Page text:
I used to install Linux on a whim, and when I couldn't reach the level of productivity I was used to in Windows (since I had been using it for so many years), I'd go back to Windows in a few weeks. What finally changed this and made Linux my favorite OS to develop in was i3(wm). Here's a couple other productivity tips:


  • `vim -p file1 file2 ...` opens multiple files in tabs in vim. With zsh expanding regex, `vim -p ./*` opens all files in your current directory as tabs in vim. `vim .`  browses the current folder using vim
  • use `:! <bash command>` like `:! ls` to run normal bash commands from vim and see the results in that window.
  • Use Awesome vimrc's awesome version as a base of your .vimrc if you don't already have one. Also find the super pretty `wombat256mod` color scheme somewhere, put it to ~/.vim/colors/  and add a `set colorscheme wombat256mod` to your ~/.vimrc.
  • After installing the awesome vimrc, add `execute pathogen#infect()` to your .vimrc, then you can install vim plugins just by cloning them from github to `.vim/bundle/`

Window manager / i3

  • Use a tiling window manager, like awesome or i3wm. I've never used awesome, because i3 is so awesome, but definitely give one of those a try. They're actually the killer feature that made me stick with Linux for the first time. Neither Windows or OSX have anything as good as i3.
  • Change i3 directional keybinds to vim keybinds, since they're by default  one-to-the-right-of-vim-arrows (jkl; instead of hjkl) which confuses the hell out of your brain when you use both vim and i3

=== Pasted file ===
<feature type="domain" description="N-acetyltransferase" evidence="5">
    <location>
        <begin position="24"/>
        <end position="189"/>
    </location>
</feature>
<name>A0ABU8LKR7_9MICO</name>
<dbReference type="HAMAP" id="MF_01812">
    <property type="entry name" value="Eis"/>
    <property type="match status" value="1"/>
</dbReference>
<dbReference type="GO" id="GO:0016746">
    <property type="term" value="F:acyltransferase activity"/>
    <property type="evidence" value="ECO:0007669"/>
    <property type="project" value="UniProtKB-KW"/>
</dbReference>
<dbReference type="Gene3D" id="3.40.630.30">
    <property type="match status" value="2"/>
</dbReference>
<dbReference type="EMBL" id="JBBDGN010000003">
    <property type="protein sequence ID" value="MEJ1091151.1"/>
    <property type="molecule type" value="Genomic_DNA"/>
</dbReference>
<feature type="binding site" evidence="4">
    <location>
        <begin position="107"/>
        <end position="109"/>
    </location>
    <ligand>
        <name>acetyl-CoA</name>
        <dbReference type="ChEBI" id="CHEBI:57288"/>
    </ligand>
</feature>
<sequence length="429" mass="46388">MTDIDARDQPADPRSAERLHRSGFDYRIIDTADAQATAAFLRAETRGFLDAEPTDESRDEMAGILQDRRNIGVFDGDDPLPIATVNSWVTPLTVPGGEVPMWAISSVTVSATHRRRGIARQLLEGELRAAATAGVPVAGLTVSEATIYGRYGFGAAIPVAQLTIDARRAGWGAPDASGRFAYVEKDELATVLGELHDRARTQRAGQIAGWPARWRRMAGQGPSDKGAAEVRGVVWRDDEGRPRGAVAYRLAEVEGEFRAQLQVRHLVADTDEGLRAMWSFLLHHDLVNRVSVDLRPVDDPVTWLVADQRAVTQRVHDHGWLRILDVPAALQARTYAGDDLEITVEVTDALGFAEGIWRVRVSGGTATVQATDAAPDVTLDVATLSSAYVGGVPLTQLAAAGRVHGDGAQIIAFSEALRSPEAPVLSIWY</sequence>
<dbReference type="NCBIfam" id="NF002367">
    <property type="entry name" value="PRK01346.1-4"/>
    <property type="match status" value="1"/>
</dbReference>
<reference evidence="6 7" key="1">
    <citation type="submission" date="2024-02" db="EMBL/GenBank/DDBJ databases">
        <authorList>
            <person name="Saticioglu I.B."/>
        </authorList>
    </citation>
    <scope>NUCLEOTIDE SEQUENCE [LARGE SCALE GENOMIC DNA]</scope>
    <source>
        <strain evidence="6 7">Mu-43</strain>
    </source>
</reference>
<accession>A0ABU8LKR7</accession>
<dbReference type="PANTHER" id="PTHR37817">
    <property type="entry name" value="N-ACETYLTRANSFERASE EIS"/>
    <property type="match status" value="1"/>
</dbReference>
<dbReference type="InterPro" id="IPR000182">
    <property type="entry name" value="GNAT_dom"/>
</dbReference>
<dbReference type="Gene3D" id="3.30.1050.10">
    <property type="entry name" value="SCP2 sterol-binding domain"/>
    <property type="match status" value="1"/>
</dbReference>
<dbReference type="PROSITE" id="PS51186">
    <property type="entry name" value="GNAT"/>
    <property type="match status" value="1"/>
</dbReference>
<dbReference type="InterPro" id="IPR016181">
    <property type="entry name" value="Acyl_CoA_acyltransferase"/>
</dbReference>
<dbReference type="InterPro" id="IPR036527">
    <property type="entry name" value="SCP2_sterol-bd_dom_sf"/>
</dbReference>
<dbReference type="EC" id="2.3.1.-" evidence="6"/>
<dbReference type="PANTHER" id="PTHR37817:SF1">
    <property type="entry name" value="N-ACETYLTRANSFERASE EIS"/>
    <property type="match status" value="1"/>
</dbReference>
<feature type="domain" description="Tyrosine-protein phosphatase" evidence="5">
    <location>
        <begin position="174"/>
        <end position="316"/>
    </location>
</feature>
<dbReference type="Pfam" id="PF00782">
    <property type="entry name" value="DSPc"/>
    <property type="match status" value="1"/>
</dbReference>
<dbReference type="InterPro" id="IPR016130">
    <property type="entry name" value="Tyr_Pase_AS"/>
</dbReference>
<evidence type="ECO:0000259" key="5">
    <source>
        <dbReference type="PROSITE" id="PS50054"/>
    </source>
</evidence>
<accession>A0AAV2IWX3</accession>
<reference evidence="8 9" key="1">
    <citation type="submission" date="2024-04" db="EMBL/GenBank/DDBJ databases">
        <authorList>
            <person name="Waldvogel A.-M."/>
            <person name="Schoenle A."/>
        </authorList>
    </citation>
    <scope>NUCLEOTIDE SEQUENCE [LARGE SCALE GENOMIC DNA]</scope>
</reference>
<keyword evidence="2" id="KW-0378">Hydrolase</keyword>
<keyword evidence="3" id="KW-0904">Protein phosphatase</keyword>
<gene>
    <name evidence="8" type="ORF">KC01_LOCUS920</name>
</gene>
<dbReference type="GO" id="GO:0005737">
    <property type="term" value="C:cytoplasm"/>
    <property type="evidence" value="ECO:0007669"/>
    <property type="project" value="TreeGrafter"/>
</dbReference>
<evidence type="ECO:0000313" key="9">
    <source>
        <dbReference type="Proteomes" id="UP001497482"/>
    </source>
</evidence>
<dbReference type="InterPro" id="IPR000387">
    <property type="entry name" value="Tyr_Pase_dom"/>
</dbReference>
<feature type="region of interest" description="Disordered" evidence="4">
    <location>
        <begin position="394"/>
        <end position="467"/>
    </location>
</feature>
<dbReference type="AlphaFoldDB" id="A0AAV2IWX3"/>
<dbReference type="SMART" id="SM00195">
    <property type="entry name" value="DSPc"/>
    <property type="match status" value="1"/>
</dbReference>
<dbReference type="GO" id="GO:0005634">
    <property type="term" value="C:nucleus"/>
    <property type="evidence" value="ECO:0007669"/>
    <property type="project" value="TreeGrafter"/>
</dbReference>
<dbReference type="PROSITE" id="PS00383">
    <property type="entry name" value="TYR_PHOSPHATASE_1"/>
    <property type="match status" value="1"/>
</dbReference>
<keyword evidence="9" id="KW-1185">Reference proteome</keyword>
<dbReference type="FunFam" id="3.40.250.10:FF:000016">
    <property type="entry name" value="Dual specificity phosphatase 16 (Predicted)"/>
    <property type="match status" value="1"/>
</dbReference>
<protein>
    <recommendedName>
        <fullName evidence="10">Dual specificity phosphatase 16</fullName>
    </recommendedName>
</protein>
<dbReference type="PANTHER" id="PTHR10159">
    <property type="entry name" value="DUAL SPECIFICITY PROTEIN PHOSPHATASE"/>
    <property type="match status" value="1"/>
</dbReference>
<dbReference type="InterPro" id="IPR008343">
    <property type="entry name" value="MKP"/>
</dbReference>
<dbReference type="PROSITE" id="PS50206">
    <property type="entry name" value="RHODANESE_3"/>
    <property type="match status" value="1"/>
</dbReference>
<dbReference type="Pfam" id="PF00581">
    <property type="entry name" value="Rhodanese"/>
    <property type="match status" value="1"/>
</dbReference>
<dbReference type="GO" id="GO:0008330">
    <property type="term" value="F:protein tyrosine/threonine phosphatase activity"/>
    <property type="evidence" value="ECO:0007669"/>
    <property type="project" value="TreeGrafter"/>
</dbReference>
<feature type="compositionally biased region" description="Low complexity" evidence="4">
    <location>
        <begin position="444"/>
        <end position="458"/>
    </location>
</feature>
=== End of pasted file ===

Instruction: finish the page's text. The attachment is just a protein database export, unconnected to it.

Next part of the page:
• use `xset r rate <time in milliseconds until key repeat starts> <repeats per second>` for example `xset r rate 200 40` to make scrolling around vim faster. The default speed limits are for old people.
  • use zsh and oh-my-zsh rather than bash. It's so much better (case insensitivity, for one), and easy to use if you're used to bash.
  • make a folder called dotfiles in your home folder, put the files you'd like to sync between installations there, version control it (I have a private Github repo for it), and symlink them from that folder to your ~/
  • Use `mosh` instead of `ssh` if you often work over high latency connections.
  • If you need to follow multiple log files when executing something in the command line, instead of having multiple terminals for logging or having a different split for each file in the same terminal, you can interleave the logs by opening each log file with `tail -f /tmp/logfile &` to the background. This way as the log entries come in, they'll be in chronological order in the same shell.